Four enlisted sailors manned the vessel: a boat captain (usually a first or second class petty officer), an engine man, a gunner’s mate and a seaman. The crew carried M-16 rifles and .45-caliber sidearms. Crewmen also operated a Raytheon 1900 radar unit and two URC-46 radios.
A fifth person, such as a South Vietnamese police officer or customs officer, sometimes accompanied the boats on patrols.
The Navy experienced problems with the Mark I PBRs within a few months of deployment.
Crews noticed premature aging, corrosion and deterioration of the fiberglass hull. Cracks allowed water to invade the Styrofoam hull reinforcement. The cracks apparently were caused by repeated hoisting and lowering into the water, and heavy weather. The Jacuzzi pumps also aged quickly in the harsh conditions.
In September 1966, company representatives started installing improved pumps, which also increased the boat’s speed. They also recommended that divers frequently clear the pump intakes of rice, fish, grass, weeds and the occasional snake. The long patrol hours meant little time for maintenance, and spare parts were at a premium, though the availability of parts improved by mid-1968.
On a quiet night, PBRs running at high speed could be heard more than three miles away.
Glenn E. Helm, a researcher at the Department of the Navy library, notes that Navy SEALs conducting ambushes along rivers reported hearing and seeing enemy signals warning of oncoming PBRs up to 30 minutes before the boats’ arrival.
In 1967 the Mark II version of the PBR appeared, with an aluminum gunwale to protect its sides when junks and sampans came alongside. A transom lengthened the boat by about 6 inches.
Most of the 418 Mark II PBRs constructed by Uniflite went to Vietnam. A number of the boats were also sold to foreign navies, including the Philippines navy, or to domestic police forces.
A Philippines navy PBR appeared as a U.S. Navy PBR in the 1979 film Apocalypse Now.
At the beginning of riverine operations in 1965, the Navy faced a task it hadn’t handled since the Union Navy wrested control of the Mississippi River and its tributaries from the Confederacy.
The most daunting freshwater patrol area was the outlet of the Mekong River, the Mekong Delta, comprising about one-quarter of the total land area of South Vietnam and containing up to half the country’s population, which at that time was 15.7 million. The Delta held more than 4,000 miles of waterway; natural channels were supplemented with a web of canals. (A 1967 survey recorded 732 miles of navigable water.)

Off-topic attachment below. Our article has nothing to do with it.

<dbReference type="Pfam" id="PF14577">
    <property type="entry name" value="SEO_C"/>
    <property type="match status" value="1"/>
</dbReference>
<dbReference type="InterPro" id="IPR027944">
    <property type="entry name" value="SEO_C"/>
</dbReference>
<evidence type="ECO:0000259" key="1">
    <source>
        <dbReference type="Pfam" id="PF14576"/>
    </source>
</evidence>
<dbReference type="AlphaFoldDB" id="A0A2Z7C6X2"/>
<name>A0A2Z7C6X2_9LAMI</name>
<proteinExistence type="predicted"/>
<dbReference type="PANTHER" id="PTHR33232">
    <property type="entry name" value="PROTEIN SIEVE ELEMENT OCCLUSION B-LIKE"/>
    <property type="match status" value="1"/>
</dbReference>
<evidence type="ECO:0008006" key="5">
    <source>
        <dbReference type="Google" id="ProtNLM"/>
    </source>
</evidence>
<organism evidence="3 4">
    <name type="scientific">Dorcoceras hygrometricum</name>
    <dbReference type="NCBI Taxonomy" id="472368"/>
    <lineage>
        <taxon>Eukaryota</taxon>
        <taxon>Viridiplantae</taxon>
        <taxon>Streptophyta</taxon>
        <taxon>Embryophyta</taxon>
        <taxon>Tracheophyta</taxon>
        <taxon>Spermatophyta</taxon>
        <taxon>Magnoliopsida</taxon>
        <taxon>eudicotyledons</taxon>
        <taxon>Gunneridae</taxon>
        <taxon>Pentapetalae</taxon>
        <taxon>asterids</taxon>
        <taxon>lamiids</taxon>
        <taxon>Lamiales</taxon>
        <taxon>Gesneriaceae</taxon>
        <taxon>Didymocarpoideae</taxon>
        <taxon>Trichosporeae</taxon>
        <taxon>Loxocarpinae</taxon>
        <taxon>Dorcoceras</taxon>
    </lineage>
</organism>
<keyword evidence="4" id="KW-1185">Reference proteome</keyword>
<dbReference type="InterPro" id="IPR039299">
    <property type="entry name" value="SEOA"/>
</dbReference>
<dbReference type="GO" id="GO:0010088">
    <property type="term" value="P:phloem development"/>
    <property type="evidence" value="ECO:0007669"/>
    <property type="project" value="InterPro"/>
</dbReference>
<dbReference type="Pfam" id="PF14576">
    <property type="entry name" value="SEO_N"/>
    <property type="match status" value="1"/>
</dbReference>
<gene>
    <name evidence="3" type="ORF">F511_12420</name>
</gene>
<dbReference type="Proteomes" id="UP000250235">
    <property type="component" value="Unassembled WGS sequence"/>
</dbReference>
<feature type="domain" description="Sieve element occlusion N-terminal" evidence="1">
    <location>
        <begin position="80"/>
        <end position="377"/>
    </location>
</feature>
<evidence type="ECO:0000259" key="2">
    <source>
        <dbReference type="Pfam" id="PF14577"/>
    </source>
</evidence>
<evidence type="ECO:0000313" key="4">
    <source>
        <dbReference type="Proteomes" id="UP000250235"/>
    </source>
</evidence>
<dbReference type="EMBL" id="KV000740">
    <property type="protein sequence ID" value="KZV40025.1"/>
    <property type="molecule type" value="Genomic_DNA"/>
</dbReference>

Many of the banks were lined with dense vegetation that provided perfect cover for the enemy. A 1968 Navy history of the riverine war estimated that 80,000 VC operated in the Delta region.
Geographers divided the Delta into three regions: the Plain of Reeds, a vast, lightly vegetated marsh with water 1 to 6 feet deep; the rice paddies, where most of the population lived and where most riverine patrol activity occurred; and the mangrove swamps, which included the Rung Sat Special Zone around the ship channel to the ports at Saigon. As many as 30 two-boat PBR units continuously patrolled the Rung Sat.
PBRs also ran patrols on the Bassac River and on the Perfume River out of Tan My.
The two-boat patrol was the standard unit for PBR operations. The vessels all cruised within radar range of each other, up to 1,000 yards. Patrols lasted about 12 hours. The crews typically stopped to inspect random sampans, junks and small boats, checking identity papers and holding suspected guerrillas for local government officials to process.
Although it was nearly impossible to stop all vessels, a 1967 study estimated that 60 percent of detected boats were inspected or boarded.
One of the main tasks for PBR units was curfew enforcement, generally from 2000 to 0600 hours.
PBR tactics were tailored to the vessel’s strengths and weaknesses. Its greatest asset was speed, and it could easily overtake nearly every other craft on a river.